by Suprio Ray University of Toronto T Space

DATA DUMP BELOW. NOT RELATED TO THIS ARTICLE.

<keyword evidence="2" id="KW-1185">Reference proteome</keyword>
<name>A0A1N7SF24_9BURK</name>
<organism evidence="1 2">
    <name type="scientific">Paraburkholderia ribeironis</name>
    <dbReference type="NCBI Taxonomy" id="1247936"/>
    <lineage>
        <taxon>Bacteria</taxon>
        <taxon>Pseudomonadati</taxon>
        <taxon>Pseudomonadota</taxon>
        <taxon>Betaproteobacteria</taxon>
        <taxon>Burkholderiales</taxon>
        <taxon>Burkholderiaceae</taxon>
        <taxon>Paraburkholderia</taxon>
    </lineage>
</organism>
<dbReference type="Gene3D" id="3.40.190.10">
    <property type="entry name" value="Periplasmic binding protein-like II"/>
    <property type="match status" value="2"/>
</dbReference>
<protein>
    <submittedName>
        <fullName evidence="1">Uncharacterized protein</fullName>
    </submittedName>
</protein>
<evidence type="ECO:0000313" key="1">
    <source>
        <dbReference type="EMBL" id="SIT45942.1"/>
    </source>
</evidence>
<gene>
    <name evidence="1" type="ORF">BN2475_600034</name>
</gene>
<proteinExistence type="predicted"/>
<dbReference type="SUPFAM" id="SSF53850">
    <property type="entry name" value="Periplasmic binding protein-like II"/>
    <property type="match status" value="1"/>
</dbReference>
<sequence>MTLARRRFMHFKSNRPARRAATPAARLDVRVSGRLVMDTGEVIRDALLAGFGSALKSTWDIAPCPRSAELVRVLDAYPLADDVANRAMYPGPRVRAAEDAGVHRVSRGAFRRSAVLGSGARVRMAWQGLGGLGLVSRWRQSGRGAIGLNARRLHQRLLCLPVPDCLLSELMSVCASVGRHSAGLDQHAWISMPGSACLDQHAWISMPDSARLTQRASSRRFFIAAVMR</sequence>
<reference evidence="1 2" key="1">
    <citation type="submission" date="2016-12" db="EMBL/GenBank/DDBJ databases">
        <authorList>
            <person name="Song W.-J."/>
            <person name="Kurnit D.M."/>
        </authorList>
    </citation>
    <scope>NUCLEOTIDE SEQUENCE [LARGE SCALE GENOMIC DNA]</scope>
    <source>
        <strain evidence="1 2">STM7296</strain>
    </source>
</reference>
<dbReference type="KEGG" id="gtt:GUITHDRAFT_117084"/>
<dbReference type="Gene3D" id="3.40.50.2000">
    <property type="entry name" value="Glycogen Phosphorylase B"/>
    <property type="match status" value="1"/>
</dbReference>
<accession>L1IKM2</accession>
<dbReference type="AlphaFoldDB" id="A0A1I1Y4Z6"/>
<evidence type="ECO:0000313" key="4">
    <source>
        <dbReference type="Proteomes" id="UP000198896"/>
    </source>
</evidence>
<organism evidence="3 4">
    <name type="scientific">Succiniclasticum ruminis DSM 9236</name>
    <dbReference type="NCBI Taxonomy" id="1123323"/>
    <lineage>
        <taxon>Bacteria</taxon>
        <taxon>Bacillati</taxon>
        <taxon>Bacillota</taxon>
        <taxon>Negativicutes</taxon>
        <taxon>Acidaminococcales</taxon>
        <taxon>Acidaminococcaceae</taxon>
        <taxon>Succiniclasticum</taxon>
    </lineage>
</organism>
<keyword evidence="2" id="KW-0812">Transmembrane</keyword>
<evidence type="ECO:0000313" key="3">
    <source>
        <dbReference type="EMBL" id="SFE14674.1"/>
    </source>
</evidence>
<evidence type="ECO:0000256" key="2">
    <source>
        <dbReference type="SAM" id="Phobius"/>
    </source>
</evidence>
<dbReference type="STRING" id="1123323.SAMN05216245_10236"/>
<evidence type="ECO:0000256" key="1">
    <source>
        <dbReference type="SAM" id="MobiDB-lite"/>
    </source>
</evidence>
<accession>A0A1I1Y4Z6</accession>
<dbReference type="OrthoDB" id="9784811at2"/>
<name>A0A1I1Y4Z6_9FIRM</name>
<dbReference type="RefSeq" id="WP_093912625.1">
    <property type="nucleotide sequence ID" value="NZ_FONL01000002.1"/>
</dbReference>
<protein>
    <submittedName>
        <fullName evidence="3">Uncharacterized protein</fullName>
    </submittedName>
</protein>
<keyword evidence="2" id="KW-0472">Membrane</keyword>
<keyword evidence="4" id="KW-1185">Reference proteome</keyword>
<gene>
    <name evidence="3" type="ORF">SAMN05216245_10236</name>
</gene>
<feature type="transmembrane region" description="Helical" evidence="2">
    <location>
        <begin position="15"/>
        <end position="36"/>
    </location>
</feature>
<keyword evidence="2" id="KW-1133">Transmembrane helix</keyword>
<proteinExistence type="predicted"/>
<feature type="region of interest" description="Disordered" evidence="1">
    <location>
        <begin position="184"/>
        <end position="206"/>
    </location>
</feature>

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High Performance Spatial and Spatio temporal Data Processing. Suprio Ray,Doctor of Philosophy,Graduate Department of Computer Science. University of Toronto, The rapid growth of spatial data volume and technological trends in storage capacity and processing power are. fueling many emerging spatial and spatio temporal applications from a wide range of domains Spatial join is. at the heart of many of the emerging spatial data analysis applications However spatial join processing on. even a moderate sized dataset is very time consuming At the same time there is a rapid expansion in available. processing cores through multicore machines and Cloud computing The confluence of these trends points to a. need for effective parallelization of spatial query processing Unfortunately traditional parallel spatial databases. are ill equipped to deal with the performance heterogeneity that is common in the Cloud We introduce a parallel. spatial data analysis infrastructure that exploits all available cores in a heterogeneous cluster We also present an. approach to parallelize spatial join queries in a large main memory multicore machine. Among the emerging spatio temporal applications Location Based Services LBS are the most prominent. These applications are characterized by high rate of updates and many concurrent short running range queries. We present a parallel in memory spatio temporal indexing technique to support the demands of LBS workloads. Our system achieves significantly better performance than existing approaches to indexing spatio temporal data. We also introduce a parallel in memory spatio temporal topological join approach. Acknowledgements, The pursuit of a PhD degree is a significant endeavour in terms of time energy and financial implications In. my journey in this pursuit I have spent many a hours reading research papers writing and testing code running. experiments and writing technical documents But this effort may not have been successful without the support. of a number of people, First of all I would like to thank my adviser Prof Angela Demke Brown for all her support during these past. years Prof Demke Brown has been a wonderful mentor who is one of the smartest persons I have ever met Her. office door was always open for me whenever I needed to discuss something No matter what she would have been. doing she always gave me undivided attention She gave me the freedom to pursue topics that interest me At. the same time she provided valuable advice as to how to remain focused Her tireless support during the writing. of research papers is inspiring I have learnt a lot from her as to how to address and solve a research problem. and how to present it to an audience I express my sincere gratitude to Prof Demke Brown for her support and. guidance that has made this thesis a reality, I owe my deep gratitude to Prof Ryan Johnson and Prof Nick Koudas who are my thesis committee members.